Jackie Ashley, the daughter of Baron Ashley who is married to Andrew Marr, writes in today’s Guardian complaining that the likes of politicalbetting.com and bookmakers are now part of the political 24-hour rolling-news process. Isn’t she really complaining that the power of the Dead-Tree-Press is being usurped by the likes of us bloggers with our instant publishing and deadline beating free commentary? She claims “there’s something bullying about ‘Punters in a Menzies Frenzy’. A horse wins, and the race is over, and the next bets can be laid. In politics, a great train of consequences may follow.” Oh dear, when the whim of an unelected media commentator like her husband sets in train the resignation of a minister or the change of a leader, that is acceptable. When citizen political bloggers and political punters influence the public discourse she claims we are “bullying”.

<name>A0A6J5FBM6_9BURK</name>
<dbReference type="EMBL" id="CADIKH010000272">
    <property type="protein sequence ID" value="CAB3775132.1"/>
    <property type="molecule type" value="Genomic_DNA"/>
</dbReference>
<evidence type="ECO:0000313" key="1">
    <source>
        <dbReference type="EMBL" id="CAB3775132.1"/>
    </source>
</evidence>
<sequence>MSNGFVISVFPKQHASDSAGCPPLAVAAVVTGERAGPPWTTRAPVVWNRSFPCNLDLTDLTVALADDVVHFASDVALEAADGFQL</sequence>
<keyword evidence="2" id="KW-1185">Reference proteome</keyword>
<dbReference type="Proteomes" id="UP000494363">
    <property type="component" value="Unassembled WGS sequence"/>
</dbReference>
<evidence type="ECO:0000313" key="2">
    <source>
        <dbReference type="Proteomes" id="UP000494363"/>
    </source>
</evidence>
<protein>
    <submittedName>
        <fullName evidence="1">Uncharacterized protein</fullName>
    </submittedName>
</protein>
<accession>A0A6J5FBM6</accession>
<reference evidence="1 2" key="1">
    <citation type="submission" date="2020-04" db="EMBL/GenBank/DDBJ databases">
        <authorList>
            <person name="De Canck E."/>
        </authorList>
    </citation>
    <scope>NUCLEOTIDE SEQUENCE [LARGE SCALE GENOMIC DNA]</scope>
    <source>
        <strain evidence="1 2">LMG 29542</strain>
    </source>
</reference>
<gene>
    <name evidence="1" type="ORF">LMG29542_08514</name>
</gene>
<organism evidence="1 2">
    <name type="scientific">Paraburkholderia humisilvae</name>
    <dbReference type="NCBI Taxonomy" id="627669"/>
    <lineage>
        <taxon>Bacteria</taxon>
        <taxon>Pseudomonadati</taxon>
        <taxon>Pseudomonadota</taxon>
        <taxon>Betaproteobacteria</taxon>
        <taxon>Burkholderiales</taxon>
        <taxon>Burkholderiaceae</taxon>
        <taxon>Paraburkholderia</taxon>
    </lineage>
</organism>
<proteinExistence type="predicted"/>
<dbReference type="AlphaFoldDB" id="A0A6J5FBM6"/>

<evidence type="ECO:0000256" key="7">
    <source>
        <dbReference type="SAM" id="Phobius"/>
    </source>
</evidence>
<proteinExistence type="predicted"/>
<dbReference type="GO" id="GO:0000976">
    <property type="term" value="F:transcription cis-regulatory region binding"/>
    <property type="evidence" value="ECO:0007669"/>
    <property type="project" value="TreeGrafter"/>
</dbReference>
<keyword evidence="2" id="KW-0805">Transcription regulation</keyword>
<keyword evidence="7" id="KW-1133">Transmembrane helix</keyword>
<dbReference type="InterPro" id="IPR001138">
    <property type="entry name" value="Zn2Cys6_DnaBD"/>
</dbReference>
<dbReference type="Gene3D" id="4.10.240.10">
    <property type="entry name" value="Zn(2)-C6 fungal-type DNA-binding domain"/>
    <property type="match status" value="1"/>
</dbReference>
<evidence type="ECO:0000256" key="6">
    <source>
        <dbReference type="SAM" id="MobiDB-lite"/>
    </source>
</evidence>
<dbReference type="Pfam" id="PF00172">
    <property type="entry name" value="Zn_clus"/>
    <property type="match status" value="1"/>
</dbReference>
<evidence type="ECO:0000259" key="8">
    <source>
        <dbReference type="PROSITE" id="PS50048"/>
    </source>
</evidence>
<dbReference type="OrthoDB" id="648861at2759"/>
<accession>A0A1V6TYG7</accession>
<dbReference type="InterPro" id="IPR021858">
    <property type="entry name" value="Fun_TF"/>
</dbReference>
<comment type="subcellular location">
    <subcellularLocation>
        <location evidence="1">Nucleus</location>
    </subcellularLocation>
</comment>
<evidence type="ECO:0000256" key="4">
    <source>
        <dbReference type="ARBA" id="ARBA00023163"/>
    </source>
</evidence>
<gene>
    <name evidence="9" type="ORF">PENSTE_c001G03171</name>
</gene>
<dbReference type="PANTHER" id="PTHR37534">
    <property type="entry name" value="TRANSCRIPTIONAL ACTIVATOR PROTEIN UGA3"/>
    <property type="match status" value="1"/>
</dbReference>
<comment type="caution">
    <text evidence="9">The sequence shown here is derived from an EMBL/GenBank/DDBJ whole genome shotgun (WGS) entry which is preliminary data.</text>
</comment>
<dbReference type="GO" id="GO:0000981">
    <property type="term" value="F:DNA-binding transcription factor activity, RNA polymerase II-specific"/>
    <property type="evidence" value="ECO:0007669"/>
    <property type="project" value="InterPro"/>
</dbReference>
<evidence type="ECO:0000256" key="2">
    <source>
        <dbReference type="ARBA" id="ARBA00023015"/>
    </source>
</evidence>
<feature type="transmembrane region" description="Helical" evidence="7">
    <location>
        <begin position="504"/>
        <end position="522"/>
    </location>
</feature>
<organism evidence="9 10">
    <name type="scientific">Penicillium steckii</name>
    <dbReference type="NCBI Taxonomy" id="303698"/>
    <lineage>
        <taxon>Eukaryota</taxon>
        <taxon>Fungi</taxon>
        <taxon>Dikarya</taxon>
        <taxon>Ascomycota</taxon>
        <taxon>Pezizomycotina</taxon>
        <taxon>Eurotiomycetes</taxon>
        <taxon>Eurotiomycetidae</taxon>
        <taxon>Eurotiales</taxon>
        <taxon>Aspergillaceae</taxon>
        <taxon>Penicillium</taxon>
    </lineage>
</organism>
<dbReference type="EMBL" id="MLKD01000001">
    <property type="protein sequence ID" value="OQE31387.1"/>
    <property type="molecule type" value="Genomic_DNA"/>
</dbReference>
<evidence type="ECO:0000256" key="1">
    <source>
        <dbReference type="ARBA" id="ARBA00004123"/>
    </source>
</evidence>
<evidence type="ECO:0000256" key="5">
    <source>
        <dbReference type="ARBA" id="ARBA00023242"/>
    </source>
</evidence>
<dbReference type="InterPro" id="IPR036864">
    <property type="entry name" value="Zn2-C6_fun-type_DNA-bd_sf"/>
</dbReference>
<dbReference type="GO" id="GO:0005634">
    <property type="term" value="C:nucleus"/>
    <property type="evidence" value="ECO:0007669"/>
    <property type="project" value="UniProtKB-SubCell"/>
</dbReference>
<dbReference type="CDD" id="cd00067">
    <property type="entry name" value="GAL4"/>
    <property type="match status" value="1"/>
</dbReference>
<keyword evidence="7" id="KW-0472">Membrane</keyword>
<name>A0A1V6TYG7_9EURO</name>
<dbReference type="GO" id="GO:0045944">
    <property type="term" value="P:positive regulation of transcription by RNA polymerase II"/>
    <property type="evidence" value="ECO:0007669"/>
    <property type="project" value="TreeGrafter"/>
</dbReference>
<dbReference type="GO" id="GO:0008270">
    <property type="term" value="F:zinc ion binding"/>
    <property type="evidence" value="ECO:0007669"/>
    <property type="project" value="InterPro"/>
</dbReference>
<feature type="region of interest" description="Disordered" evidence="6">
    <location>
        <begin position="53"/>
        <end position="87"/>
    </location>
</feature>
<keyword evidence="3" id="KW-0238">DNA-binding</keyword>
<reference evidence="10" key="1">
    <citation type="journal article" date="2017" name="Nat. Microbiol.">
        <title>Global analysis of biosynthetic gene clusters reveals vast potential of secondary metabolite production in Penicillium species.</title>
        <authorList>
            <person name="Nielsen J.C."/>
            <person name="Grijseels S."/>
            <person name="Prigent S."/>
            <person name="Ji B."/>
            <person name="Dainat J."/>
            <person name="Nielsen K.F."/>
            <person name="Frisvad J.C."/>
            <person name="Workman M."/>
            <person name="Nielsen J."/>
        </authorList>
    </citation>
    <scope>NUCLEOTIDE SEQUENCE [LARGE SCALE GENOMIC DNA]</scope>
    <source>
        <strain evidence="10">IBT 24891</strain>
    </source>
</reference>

When her husband on the BBC or she in her column do the same, what are they doing? She actually calls on her fellow members of “the commentariat” (her words) to ignore us. The arrogance – why is her punditry superior and more worthy? Isn’t her self serving argument merely evidence that the monopoly that press pundits once enjoyed in setting the terms of debate is now being undermined dramatically by bloggers? They don’t like it up ’em.
“This is, at its heart, a matter of public trust,” he told the PM, concluding: “I cannot reconcile the terms of the proposed deal with the promises we made to the country in our manifesto at the last election… I believe that the regulatory regime proposed for Northern Ireland presents a very real threat to the integrity of the United Kingdom. I cannot support an indefinite backstop arrangement, where the EU holds a veto over our ability to exit…”